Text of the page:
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Neuroscience. 1987 May;21(2):429-40.

Pharmacological study of the cortical-induced excitation of subthalamic nucleus neurons in the rat: evidence for amino acids as putative neurotransmitters.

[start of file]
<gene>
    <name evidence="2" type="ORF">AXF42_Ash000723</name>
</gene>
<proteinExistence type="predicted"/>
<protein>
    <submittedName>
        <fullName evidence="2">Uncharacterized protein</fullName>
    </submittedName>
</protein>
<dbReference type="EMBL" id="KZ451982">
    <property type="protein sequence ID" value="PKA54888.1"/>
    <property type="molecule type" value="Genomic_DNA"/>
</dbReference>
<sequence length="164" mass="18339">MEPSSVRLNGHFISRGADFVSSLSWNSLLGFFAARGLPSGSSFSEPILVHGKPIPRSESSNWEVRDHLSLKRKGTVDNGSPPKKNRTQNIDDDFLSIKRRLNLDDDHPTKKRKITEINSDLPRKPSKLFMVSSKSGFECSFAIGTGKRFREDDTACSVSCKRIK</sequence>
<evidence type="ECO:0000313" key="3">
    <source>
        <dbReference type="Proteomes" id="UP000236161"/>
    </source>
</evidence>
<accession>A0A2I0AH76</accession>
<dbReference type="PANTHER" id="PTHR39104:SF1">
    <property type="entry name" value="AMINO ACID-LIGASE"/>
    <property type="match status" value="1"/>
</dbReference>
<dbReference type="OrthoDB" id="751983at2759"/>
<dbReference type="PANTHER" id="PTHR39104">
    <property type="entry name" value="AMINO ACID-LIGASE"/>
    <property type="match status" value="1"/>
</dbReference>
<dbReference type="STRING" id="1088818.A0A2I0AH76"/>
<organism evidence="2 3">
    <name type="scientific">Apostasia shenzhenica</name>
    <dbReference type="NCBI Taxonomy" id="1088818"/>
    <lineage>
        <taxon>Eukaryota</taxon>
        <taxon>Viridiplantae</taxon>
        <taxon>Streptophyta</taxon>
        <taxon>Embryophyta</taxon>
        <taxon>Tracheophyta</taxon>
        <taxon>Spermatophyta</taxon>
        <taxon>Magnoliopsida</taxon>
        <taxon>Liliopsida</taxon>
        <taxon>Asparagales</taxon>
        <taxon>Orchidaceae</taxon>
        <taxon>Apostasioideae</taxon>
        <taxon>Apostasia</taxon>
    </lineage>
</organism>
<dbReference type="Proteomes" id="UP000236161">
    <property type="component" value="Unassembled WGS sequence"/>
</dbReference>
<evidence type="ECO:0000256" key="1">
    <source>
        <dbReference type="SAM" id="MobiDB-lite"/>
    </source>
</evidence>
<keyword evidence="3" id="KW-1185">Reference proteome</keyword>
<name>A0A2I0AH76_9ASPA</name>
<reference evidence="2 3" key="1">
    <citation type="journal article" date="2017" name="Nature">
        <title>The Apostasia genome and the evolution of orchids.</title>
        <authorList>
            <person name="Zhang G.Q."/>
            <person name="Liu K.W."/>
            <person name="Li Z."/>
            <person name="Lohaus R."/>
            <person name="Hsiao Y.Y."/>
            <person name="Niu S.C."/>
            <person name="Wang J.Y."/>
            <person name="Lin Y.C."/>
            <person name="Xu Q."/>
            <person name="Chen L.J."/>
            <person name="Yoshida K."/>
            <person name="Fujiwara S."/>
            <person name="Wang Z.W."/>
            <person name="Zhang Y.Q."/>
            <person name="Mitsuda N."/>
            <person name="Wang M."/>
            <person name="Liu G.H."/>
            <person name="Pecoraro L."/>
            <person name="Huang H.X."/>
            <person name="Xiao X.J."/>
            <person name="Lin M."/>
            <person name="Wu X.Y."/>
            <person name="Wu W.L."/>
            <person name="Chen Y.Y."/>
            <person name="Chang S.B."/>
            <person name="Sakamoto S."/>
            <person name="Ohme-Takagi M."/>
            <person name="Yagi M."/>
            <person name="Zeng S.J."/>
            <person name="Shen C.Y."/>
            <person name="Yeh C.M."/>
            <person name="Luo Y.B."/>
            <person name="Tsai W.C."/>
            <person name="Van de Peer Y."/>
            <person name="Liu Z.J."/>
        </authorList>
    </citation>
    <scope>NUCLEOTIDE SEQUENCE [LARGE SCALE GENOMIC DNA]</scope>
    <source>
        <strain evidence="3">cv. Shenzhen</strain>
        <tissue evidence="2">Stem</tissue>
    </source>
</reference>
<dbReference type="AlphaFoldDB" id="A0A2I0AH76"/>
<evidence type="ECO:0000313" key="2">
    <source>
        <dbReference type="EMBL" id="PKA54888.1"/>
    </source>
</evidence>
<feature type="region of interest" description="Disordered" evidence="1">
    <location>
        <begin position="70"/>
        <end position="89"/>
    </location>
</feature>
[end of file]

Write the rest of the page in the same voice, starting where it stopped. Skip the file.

Extracellular records were made from subthalamic nucleus neurons during microiontophoretic application of drugs and stimulation of the corticosubthalamic nucleus pathway. In 87% of the subthalamic nucleus cells, cortical stimulation induced a powerful excitation, consisting of a burst of 1-7 spikes. This projection must arise from a large area of the cortex since stimulation of nearly all the ipsilateral cortex and the rostral two-thirds of the contralateral cortex was found to influence the activity of subthalamic nucleus neurons. Experiments were undertaken in order to determine the identity of the neurotransmitter involved in the corticosubthalamic nucleus pathway. Glutamic acid diethyl ester reversibly suppressed subthalamic nucleus excitations induced by ipsi- or contralateral cortical stimulation or microiontophoretically applied glutamate. On the same cells, this compound had no effect on acetylcholine-evoked excitation and gamma-aminobutyric acid-evoked inhibition and subthalamic excitation induced by stimulation of the tegmenti pedunculopontine nucleus. Atropine at doses which antagonized the acetylcholine response, flupenthixol at dose which antagonized the dopamine response, and bicuculline at doses which antagonized the gamma-aminobutyric acid response failed to block excitations evoked by cortical stimulation and by glutamate. These experiments excluded a role for acetylcholine, dopamine and gamma-aminobutyric acid in the cortically evoked excitation of subthalamic nucleus cells. Since an amino acid seemed to play a role as neurotransmitter of the corticosubthalamic nucleus pathway, further experiments were designed to confirm these data and to determine the contribution of each amino acid receptor type in the cortical-induced excitation of subthalamic cells. All the subthalamic cells recorded were also excited by microiontophoretically applied N-methyl-D-aspartic, quisqualic and kainic acids. The cortical-evoked activation of subthalamic nucleus neurons was reversibly suppressed by kynurenic acid and cis-2,3-piperidine dicarboxylic acid, two broad-spectrum antagonists of excitatory amino acids, microiontophoretically applied at doses which also blocked excitations induced by N-methyl-D-aspartic, quisqualic and kainic acids. Application of 2-amino-5-phosphonovaleric acid inhibited excitation induced by N-methyl-D-aspartic acid but not those elicited by quisqualic or kainic acid, while glutamate excitation was only slightly affected. This compound had no effect on the cortically evoked excitation of subthalamic nucleus neurons.(ABSTRACT TRUNCATED AT 400 WORDS).

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